Why More Options Arise
A rising gold price leaves a swath of opportunity in its path. Here are some of the kinds of opportunities that will evolve as the gold market gains momentum.
Investors get interested in the space, which means explorers can finance. More money means more work gets done, which means more opportunity for discovery – and exciting new discoveries are fuel on a gold fire. Investors know that and start betting on explorers and the process continues.
Producers that were unprofitable or just scraping by at $1,200 gold start making good money at $1,400 gold and are swimming in it at $1,600 gold. I don’t love that higher cost producers are seen as offering more leverage to gold gains than low cost producers – a rising gold price obviously means that low cost producers make even more money, which gives them the chance to make deals or build new assets, but going from profitable to more profitable is not as dramatic as going from not profitable to making money. And when gold is going up, the market forgets so quickly that costs matter! Between less focus on cost and the excitement of a miner becoming profitable, higher cost producers often outperform low-cost producers in a rising gold market.
Optionality plays: the market usually swarms around large gold deposits in a rising market, in particular those that didn’t make sense as mines in a low gold price environment but that would turn a nice profit over a long mine life when gold strengthens.
Mine builders: few projects today are ready to be built into new mines. Those that are, despite being rare and robust (if they’re still on track after all these tough years), still aren’t attracting much investor interest because the market is still stuck in the mindset that capital is hard to come by, that gold might turn down before the build is done, and that new mines are too risky in this tenuous gold environment. All those factors will change when gold gets going – capital to build mines will be readily available, there will be ample confidence that it makes sense to build now, and the risk of a new mine failing is worth the upside if it works. And new mines get the added excitement of takeout potential, as M&A activity always rises with the price of gold.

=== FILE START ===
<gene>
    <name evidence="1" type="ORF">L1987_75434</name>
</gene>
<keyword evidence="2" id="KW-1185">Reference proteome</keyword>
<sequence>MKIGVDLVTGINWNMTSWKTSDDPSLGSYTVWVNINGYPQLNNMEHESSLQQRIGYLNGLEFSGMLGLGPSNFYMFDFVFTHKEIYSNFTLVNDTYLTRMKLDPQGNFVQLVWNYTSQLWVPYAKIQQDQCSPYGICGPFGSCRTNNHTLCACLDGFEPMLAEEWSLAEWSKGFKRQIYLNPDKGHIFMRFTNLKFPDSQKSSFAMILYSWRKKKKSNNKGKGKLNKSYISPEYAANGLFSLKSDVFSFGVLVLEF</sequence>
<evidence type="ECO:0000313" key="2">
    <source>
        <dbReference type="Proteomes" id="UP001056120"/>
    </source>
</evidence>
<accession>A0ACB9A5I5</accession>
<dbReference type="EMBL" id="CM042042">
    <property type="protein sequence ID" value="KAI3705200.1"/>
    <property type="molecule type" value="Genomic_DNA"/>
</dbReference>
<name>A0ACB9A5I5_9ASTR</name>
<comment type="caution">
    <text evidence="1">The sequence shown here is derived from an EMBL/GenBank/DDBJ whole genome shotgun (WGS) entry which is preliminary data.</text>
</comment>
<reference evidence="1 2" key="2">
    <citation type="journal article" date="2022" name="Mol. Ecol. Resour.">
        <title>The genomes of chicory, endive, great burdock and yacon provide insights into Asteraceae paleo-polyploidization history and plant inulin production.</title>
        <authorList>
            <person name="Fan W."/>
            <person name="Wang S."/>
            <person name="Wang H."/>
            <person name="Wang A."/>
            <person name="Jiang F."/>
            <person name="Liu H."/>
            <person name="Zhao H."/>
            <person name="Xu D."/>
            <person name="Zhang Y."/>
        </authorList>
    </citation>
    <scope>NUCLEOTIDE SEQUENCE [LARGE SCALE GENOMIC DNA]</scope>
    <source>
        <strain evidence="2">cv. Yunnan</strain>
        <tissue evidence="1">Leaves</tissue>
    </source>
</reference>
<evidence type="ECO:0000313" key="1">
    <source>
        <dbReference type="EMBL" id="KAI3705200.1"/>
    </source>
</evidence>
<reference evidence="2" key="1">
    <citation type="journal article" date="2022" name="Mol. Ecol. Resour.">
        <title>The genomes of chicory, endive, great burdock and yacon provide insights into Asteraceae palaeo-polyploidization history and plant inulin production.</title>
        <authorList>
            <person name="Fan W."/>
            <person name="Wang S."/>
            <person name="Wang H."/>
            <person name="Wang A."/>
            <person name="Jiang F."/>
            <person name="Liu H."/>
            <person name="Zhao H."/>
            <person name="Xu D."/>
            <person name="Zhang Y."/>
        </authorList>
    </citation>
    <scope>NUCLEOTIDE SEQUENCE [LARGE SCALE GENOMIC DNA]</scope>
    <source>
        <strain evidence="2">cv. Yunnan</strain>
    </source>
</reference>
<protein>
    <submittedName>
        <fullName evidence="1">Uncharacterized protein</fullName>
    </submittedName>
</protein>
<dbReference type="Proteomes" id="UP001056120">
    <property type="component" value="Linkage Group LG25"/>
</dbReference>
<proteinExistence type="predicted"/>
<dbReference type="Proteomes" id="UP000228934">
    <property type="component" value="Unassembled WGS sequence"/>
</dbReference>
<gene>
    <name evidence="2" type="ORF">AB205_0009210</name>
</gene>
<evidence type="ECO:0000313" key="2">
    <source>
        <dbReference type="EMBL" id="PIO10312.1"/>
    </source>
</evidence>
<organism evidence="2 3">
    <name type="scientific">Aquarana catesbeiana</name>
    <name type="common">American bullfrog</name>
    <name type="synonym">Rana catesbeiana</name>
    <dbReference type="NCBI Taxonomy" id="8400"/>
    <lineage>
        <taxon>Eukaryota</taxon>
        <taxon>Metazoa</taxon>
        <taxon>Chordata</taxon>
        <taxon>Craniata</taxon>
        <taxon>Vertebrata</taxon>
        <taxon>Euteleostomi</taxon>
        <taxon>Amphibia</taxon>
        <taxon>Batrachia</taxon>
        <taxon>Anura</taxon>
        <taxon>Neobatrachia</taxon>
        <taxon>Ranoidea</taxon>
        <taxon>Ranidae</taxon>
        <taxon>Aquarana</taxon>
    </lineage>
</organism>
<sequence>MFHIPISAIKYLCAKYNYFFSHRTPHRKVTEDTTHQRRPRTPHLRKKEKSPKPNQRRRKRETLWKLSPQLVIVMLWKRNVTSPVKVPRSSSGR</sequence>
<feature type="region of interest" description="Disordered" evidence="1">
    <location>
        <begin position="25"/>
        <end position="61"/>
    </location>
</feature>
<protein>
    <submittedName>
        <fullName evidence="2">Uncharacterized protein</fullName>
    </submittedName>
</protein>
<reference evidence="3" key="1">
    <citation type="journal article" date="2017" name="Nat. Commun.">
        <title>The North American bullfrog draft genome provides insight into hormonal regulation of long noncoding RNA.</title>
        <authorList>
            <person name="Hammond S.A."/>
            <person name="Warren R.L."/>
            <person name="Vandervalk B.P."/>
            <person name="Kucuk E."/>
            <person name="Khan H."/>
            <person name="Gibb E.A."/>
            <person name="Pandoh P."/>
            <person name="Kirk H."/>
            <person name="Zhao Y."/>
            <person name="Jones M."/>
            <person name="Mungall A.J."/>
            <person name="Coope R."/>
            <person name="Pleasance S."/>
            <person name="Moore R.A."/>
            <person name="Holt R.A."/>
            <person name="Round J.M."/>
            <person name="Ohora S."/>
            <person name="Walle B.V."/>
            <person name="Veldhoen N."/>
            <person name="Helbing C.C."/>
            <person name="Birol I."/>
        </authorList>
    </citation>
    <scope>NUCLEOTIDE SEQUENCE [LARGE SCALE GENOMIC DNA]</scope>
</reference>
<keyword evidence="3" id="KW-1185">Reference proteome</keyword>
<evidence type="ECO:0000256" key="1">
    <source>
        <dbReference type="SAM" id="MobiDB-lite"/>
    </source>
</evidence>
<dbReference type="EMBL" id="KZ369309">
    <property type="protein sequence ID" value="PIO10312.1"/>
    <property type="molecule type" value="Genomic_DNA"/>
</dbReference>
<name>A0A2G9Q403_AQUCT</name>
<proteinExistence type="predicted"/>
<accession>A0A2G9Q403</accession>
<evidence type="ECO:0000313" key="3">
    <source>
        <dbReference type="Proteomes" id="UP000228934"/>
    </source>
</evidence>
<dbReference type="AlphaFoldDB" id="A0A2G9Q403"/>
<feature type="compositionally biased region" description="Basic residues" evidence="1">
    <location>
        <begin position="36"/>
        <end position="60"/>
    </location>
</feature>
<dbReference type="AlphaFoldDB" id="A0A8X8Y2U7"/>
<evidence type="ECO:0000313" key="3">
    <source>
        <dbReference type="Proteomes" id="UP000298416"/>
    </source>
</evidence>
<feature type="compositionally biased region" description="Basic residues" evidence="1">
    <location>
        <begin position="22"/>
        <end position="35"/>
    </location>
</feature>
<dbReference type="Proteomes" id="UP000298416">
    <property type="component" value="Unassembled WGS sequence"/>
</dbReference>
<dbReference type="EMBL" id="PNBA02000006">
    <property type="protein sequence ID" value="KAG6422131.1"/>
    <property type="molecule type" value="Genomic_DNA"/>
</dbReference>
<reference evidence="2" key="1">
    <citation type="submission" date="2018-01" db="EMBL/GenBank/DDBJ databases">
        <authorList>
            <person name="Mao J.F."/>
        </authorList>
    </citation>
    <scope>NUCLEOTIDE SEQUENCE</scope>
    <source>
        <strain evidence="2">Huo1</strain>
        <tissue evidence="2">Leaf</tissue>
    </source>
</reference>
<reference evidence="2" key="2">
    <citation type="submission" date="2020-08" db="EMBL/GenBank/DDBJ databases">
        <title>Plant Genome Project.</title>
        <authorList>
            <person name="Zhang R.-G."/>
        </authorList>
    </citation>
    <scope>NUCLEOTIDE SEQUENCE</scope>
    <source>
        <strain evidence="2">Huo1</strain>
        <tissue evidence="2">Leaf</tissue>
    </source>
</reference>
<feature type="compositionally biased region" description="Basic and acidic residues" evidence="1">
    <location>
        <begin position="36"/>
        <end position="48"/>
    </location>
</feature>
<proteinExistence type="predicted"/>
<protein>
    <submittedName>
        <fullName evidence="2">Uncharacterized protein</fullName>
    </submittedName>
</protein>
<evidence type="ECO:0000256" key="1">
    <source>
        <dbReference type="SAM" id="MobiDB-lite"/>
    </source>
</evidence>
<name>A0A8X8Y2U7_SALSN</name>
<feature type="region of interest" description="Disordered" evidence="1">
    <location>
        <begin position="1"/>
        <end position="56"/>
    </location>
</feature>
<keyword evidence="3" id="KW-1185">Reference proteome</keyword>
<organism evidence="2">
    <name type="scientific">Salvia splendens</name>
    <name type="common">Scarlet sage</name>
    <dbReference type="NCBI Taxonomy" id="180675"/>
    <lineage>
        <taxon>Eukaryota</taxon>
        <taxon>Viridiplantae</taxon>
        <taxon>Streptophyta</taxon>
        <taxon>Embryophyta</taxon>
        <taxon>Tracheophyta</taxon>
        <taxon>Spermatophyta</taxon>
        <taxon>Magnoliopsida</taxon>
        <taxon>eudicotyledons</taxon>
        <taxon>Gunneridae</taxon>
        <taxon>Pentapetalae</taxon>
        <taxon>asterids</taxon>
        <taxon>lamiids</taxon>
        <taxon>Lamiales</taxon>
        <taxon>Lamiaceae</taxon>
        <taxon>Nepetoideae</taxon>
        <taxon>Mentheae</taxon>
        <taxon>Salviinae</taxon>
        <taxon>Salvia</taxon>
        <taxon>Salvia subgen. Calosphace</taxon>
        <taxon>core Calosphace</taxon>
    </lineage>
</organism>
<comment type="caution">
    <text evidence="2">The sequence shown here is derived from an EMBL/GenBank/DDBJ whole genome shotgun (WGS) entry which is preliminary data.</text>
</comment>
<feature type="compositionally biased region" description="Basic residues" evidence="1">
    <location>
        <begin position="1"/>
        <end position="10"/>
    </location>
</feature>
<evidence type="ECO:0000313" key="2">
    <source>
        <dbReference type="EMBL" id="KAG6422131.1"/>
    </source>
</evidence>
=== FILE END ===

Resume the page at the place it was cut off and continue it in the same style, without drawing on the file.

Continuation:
Simple quick-to-production stories: I admit I’m the first skeptic when someone presents a quick to production story. I’ve seen them fail too many times, especially when the concept is to build a small operation to generate cash flow to fund exploration (production is complicated so exploration rarely happens). However, I am seeing stories emerge that might work and I think more will appear as the market rises. The difference: the long bear market plus these past two years of drawn-out new bull/bottom have given management teams good opportunity to identify assets that make sense. To me, quick-to-production can make sense if (1) permitting is quick, (2) the deposit is well understood, (3) metallurgy is straightforward and well tested, and (4) management has built simple mines before. I also want to see assets with reasonable scale – the market doesn’t care much for tiny producers but a good gold market can mean nice valuations for those producing 40,0000 to 100,000 oz.
Value builders: these are probably my favorite stories. Here I’m talking about companies with defined deposits that they are advancing through drilling, met work, engineering, and social and permitting work. This kind of work creates real value because it moves a deposit towards potentially becoming a mine, but such efforts do not get rewarded in a weak gold market because new mines aren’t on the radar. In a good gold market, by contrast, demonstrating mineability, scale, economics, and social license creates real value.
At the end of the day, it doesn’t matter which kinds you buy. What matters is buying real companies with experienced, committed management and plans in place to create value. A rising tide will lift all ships but companies that are actively adding value will float higher faster.
I think it will also pay to pay attention to the kinds of plays the market decides to like. When gold made its move in 2016 I didn’t buy optionality plays because I preferred finding assets that made sense at close-to-current prices rather than buying companies with big deposits that required higher prices. But I was wrong: the market jumped all over the optionality idea and companies like First Mining Finance (now First Mining Gold) tripled and quadrupled.
I don’t know what kind of plays the market will decide to like this time around, but the lesson I learned was to pay attention. And so this time I will.